New eras were bursting all over last week. At SkyForum, the annual DBS talkfest, projections were high. Cable customer growth is planing, while satellite keeps on penetrating.
On up to 70 million or more, Dish Network chief Charlie Ergen said, without specifying when.
Even avowed cable guy Chuck Dolan is focused on satellites and spectrum, and especially content. Lifetime cable-club members should keep a little perspective, he reminded folks during his on-stage chat with Paul Maxwell. It's a club, not a faith.
Comcast CEO Brian Roberts, new leader of the club, acknowledged a while ago that satellite had out-innovated cable. That's paying benefits to cable customers now. Would Scientific-Atlanta and Motorola be working overtime to crank out digital-recording set-tops — a fine accompaniment to on-demand services — had Ergen not gotten a million such boxes in homes first?
Roberts and company still have an ace in the hole: cable modems. Comcast didn't do much overall in terms of adding basic subscribers in the last quarter, but the headlines from that quarterly report last week centered on Comcast's 472,000 new high-speed data buyers, felicitously above analyst projections.
Cox CEO Jim Robbins got to change the conversation last week, too, when his company did pretty well (for cable) in terms of basic growth, adding 30,000 customers. Digital and high-speed growth numbers also were solid.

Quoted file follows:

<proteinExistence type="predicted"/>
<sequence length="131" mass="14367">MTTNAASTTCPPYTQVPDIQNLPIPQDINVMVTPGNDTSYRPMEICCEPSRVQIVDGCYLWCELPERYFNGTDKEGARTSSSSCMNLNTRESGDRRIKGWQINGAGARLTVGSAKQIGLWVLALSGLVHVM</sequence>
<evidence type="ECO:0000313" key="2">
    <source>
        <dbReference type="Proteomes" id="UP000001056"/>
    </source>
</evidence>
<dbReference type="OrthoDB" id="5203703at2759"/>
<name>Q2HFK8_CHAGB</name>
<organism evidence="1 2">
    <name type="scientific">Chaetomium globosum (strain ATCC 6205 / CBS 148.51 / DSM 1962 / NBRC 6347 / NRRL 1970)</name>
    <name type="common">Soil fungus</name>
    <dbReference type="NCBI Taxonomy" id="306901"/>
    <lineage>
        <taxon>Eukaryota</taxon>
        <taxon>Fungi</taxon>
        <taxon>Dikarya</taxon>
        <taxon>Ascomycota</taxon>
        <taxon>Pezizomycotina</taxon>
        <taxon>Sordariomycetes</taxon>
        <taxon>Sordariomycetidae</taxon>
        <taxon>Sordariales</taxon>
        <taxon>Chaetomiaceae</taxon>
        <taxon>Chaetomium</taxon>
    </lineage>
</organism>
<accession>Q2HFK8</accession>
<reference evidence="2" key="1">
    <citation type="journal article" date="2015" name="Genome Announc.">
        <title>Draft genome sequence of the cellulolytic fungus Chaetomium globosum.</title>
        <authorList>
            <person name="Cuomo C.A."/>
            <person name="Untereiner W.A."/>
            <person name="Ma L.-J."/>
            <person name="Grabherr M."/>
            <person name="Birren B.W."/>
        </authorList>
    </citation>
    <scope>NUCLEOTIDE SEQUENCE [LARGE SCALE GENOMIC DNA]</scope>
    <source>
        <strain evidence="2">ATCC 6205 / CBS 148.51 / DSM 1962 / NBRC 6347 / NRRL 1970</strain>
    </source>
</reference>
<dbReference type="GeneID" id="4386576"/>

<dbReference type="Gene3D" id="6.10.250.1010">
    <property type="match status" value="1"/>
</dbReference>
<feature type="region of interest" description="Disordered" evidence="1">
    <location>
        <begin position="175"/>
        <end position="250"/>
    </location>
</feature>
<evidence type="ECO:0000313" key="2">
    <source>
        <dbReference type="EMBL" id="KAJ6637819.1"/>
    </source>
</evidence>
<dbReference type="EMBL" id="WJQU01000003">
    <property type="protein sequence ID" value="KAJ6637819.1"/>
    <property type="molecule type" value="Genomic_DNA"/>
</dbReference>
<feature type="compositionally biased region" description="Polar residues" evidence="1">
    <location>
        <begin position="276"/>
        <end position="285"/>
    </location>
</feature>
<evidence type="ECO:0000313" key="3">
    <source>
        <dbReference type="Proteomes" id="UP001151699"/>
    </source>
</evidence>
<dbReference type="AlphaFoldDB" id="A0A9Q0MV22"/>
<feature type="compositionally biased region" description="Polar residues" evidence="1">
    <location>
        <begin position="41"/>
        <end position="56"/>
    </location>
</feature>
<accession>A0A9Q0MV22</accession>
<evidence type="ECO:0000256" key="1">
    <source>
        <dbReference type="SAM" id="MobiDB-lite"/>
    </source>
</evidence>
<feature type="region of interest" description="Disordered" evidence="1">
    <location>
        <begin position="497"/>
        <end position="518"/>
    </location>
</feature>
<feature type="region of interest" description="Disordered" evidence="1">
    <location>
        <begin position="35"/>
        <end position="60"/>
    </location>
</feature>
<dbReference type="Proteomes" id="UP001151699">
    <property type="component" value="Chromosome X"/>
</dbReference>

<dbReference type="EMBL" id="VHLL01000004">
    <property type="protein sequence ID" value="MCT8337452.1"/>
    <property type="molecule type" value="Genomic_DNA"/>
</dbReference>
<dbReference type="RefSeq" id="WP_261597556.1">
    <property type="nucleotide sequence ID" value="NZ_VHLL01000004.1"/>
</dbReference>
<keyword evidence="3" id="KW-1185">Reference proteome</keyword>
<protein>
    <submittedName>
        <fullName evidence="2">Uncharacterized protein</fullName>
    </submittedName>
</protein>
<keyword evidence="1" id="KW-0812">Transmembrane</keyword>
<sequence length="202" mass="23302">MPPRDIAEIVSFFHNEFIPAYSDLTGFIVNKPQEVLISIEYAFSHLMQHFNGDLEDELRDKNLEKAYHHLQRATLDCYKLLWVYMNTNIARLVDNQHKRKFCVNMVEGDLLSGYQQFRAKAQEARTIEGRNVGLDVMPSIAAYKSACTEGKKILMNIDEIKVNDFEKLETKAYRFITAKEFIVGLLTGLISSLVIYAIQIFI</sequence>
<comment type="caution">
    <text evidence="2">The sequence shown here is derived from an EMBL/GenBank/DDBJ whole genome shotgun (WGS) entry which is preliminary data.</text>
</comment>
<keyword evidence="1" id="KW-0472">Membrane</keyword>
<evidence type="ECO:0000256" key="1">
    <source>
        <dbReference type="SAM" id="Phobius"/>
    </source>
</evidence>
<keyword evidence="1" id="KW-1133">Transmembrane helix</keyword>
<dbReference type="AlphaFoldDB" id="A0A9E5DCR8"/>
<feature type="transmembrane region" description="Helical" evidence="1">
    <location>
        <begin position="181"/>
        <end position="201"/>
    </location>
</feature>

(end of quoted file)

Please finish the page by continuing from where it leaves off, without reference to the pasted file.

In our pages, at least, the topic with Cox never seems to stray too far from sports-programming costs. ESPN — whose contract with Cox expires early next year, if you haven't heard — had numbers on its side of the dispute last week, too. October was maybe its best month ever, its research chief said. ESPN also opted to punish Cox on the affiliate-support side after Cox created a sports-bashing Web site. Talk about your October surprises.
Cabletelevision Advertising Bureau CEO Sean Cunningham saw the new era as one when cable (and satellite) networks' ratings keep climbing. And CAB, Comcast, and others help ad agencies get past whatever might be keeping media buyers from buying more cable and putting more money into the networks' and MSOs' pockets. Merrill Lynch's Jessica Reif Cohen said last week that Comcast's $1.1 billion in ad sales from existing interconnects could double by 2006. That's a nice competitive edge against DBS.
On the regulatory front, cable operators — who might not have been that worried to begin with — dodged a possible bullet when the General Accounting Office closely examined the factors behind rising cable rates and did little other than affirm that rates are lower where wireline video operators compete. There's already legislation in place to address that situation: It's called the Telecommunications Act, and it did spur some wireline video overbuilds. The act also assured access to satellite-delivered cable-owned networks and made DBS feasible. That competition might not be keeping cable rates in check as much as every consumer would like, but it has made the product better.
Back at SkyForum, researchers reported pay TV (satellite and cable) penetration is up to about 85% of the country and declared future growth for either platform will come at the expense of the other. HDTV, DVRs, on-demand programming, high-speed data — those are the new-era innovations that will tip the scales.